Inside mystery stone coffin at ancient monastery is… another mystery lead coffin
A couple of days ago we reported on plans to open up a mysterious stone coffin found at the ruins of Greyfriars church in Leicester, the site where King Richard III was discovered last September. Well, the much anticipated event has just taken place and archaeologists were surprised and perplexed to find that inside it was another coffin, this time made of lead .
The Greyfriars Friary in Leicester was built in the 12th century and was home to the Friars Minor, also known as Grey Friars after the colour of their habits. The friary was dissolved by Henry VIII in 1538 during the Protestant Reformation, soon after which it was demolished and became virtually lost to history. Archaeologists are predicting that the occupant of the coffin is either the medieval knight, Sir William de Moton of Peckleton, or one of two high-status friars - Peter Swynsfeld or William of Nottingham, but the latest surprise has shown that anything is possible.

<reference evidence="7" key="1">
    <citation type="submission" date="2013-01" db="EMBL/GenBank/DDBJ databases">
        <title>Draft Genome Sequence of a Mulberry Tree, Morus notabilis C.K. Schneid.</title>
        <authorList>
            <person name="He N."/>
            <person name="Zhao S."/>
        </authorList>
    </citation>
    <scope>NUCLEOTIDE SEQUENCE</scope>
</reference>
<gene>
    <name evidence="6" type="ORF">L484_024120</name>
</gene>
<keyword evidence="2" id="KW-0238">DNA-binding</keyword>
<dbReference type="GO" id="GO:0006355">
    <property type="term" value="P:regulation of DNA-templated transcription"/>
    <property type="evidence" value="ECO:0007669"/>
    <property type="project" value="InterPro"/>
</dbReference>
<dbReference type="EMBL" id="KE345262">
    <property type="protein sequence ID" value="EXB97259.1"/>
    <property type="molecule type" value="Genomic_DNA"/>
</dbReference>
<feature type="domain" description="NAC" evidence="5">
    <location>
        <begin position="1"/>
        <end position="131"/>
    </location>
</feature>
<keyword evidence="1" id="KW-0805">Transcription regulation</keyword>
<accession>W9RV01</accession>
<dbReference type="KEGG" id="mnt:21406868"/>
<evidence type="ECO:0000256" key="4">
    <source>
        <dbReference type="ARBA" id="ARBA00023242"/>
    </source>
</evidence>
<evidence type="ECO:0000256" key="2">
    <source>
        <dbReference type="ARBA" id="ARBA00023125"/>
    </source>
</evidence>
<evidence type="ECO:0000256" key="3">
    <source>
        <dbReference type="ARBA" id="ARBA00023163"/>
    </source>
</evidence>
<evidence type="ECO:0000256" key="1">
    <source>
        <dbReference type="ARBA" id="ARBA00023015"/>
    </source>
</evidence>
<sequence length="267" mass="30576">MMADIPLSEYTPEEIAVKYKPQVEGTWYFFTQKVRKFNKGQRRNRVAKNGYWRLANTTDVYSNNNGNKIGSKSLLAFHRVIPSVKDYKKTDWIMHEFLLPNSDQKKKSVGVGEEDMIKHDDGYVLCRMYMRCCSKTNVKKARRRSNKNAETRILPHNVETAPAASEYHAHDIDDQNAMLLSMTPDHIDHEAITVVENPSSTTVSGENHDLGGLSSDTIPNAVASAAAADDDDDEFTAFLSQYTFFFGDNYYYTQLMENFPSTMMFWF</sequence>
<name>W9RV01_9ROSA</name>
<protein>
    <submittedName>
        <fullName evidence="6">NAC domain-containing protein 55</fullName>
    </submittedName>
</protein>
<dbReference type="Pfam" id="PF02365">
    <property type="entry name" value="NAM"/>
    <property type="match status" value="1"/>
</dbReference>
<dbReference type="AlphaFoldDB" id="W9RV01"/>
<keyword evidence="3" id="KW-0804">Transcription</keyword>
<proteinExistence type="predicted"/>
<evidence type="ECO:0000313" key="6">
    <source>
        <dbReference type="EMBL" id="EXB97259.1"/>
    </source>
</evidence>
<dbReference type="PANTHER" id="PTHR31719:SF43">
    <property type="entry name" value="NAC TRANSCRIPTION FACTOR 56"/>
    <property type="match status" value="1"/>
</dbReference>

Eight people were needed to life the heavy stone lid of the 14 th century coffin and when they did the second lead coffin, with a crucifix embellished on the lid, was revealed. Site director Matthew Morris, who discovered the former king last August, said the latest development is rare and exciting.
The remains are encased in 5mm-thick lead. But the exposed feet, and some damage to the lead, suggest the corpse was dug up and reburied hundreds of years ago. Archaeologists have also been able to deduce that it’s a high-status grave because of the expense of the lead and the effort of making the stone tomb.
The answer as to who really lies within the mysterious lead coffin will be revealed soon. Stay tuned…